ICDM 2014 Tutorial
Given a graph how can we find similarities among its nodes? Given a sequence of graphs, can we spot similarities or differences between them and detect temporal anomalies? When the node correspondence between two graphs is unknown, how can we match the nodes in order to reveal similarities between them? In a microscopic level, the nodes can be similar in terms of their proximity or their structural features and roles. In a macroscopic level, two graphs are similar if the structures within them are similar, or equivalently their nodes are connected in similar ways. How can we find the similarity between two graphs when the node correspondence is known or unknown? The objective of this tutorial is to provide a concise and intuitive overview of the most important concepts and tools, which can detect affinities between nodes of a static graph, as well as similarities between different snapshots of dynamic graphs or distinct networks.
We review the state of the art in four related fields: (a) role discovery, (b) node proximity, (c) graph similarity with known node mapping, and (d) graph similarity with unknown node mapping. The emphasis of this tutorial is to give the intuition behind these powerful mathematical concepts and tools, as well as case studies that illustrate their practical use in data mining.
We review methods that calculate similarities at both the node- and graph-levels. Computing similarity between two objects is a fundamental data mining problem and has numerous applications that interest the data mining community, including role extraction in static and dynamic networks, community detection, static and temporal anomaly detection, label propagation, classification and clustering, link prediction, protein-protein alignment, de-anonymization and more. The tutorial is based on a variety of papers published in top tier data mining and machine learning conferences including KDD, ICDM, SDM, PKDD, CIKM, WWW, WSDM, as well as top journals such as TKDD, TPAMI and TKDE.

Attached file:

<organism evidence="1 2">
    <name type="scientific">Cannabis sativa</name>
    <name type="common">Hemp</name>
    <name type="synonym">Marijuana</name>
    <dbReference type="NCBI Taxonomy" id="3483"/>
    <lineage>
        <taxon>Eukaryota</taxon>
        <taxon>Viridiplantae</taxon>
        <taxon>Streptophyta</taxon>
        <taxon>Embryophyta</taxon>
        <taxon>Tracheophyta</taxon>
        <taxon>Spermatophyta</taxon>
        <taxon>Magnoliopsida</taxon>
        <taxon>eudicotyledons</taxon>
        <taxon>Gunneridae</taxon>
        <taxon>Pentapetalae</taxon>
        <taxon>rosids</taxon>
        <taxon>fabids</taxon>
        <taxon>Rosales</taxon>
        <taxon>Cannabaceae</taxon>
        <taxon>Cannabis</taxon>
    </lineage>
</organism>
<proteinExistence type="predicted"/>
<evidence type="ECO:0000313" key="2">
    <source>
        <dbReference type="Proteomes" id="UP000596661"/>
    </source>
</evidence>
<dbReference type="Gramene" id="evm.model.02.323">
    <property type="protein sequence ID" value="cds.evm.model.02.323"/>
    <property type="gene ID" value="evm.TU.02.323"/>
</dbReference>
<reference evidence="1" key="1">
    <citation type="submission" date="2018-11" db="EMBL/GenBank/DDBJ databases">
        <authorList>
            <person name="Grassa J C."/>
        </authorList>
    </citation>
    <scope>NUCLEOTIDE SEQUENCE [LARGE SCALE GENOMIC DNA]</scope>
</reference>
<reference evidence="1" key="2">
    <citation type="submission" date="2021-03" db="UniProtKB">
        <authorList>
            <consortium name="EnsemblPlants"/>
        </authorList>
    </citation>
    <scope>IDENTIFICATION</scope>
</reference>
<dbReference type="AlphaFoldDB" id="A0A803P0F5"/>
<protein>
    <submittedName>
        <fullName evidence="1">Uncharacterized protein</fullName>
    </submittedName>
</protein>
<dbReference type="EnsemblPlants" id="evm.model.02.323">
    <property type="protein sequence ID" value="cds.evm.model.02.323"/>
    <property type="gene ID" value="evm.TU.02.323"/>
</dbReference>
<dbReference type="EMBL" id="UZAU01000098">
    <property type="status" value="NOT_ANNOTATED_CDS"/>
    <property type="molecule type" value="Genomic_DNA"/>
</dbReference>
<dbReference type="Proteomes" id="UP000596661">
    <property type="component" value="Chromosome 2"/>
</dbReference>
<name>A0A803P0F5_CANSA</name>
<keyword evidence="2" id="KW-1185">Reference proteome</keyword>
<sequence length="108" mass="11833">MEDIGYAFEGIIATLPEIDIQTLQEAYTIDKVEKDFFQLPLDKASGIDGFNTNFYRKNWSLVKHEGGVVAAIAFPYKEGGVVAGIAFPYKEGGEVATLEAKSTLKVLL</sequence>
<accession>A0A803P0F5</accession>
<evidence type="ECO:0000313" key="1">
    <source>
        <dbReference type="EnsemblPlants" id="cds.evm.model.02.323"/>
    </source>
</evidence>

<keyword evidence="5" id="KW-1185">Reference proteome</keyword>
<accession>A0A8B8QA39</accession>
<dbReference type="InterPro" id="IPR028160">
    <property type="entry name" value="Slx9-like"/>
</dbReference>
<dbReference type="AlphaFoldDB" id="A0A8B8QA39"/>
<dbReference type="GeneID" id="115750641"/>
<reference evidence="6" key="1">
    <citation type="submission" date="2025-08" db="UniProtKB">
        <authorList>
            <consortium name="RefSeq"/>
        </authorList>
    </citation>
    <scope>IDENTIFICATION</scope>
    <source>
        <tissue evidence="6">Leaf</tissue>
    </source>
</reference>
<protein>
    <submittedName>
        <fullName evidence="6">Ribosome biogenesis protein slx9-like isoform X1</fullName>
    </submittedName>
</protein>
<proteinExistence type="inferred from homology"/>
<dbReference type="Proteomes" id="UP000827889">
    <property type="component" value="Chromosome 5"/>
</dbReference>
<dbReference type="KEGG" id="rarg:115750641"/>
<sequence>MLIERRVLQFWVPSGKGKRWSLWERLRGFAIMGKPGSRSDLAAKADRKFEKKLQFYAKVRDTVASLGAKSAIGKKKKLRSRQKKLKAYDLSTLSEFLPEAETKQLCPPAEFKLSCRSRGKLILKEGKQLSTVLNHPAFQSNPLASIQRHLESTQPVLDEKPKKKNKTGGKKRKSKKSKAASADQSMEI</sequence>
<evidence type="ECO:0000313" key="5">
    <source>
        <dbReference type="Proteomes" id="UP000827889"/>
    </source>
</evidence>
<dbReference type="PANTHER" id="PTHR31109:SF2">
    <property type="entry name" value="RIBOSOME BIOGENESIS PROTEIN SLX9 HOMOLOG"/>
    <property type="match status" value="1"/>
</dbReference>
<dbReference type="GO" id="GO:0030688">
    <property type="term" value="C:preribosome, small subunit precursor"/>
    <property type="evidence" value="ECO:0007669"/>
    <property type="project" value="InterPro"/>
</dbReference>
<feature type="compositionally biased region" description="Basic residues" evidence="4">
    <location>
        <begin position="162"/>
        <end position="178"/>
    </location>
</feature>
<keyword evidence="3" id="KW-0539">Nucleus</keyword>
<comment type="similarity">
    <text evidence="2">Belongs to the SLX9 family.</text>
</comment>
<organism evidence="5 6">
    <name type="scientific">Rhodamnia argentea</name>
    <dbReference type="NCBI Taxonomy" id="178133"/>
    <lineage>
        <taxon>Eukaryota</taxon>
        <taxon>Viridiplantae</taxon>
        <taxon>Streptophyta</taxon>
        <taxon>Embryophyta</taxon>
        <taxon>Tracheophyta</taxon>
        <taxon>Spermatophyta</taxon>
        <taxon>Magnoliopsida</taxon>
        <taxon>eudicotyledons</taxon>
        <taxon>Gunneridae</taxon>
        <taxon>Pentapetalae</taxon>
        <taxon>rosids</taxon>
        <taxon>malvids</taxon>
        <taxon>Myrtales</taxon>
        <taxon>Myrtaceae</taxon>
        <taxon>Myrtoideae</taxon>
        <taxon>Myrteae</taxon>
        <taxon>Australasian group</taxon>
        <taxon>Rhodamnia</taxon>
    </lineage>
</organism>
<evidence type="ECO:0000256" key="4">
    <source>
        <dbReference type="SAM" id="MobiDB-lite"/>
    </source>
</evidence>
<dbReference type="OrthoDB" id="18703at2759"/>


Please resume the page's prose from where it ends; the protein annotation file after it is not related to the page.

Part 1:         Node Roles                                  Node Proximity
[Part 2a] Graph Similarity: Known node correspondence [30 minutes]
Danai Koutra is a final-year Ph.D. candidate at the Computer Science Department at Carnegie Mellon University. Her research interests include large-scale graph mining, graph similarity and matching, graph summarization, and anomaly detection. Danai's research has been applied mainly to social, collaboration and web networks, as well as brain connectivity graphs. She holds 1 "rate-1" patent and has 6 (pending) patents on bipartite graph alignment. Danai has multiple papers in top data mining conferences, including 2 award-winning papers, and her work was covered by popular press, such as MIT Technology Review.
Tina Eliassi-Rad is an Associate Professor of Computer Science at Rutgers University. She earned her Ph.D. in Computer Science (with a minor in Mathematical Statistics) at the University of Wisconsin- Madison. Within data mining and machine learning, Tina's research has been applied to the World- Wide Web, text corpora, large-scale scientific simulation data, complex networks, and cyber situational awareness. She has published over 60 peer-reviewed papers (including a best paper runner-up award at ICDM 2009 and a best interdisciplinary paper award at CIKM 2012); and has given over 100 invited presentations. In 2010, she received an Outstanding Mentor Award from the US DOE Office of Science.
Christos Faloutsos is a Professor at Carnegie Mellon University. He has received the Research Contributions Award in ICDM 2006, the Innovations award in KDD'10, 18 "best paper" awards, and several teaching awards. He has given over 30 tutorials and over 10 invited distinguished lectures. His research interests include data mining for graphs and streams, fractals, and database performance.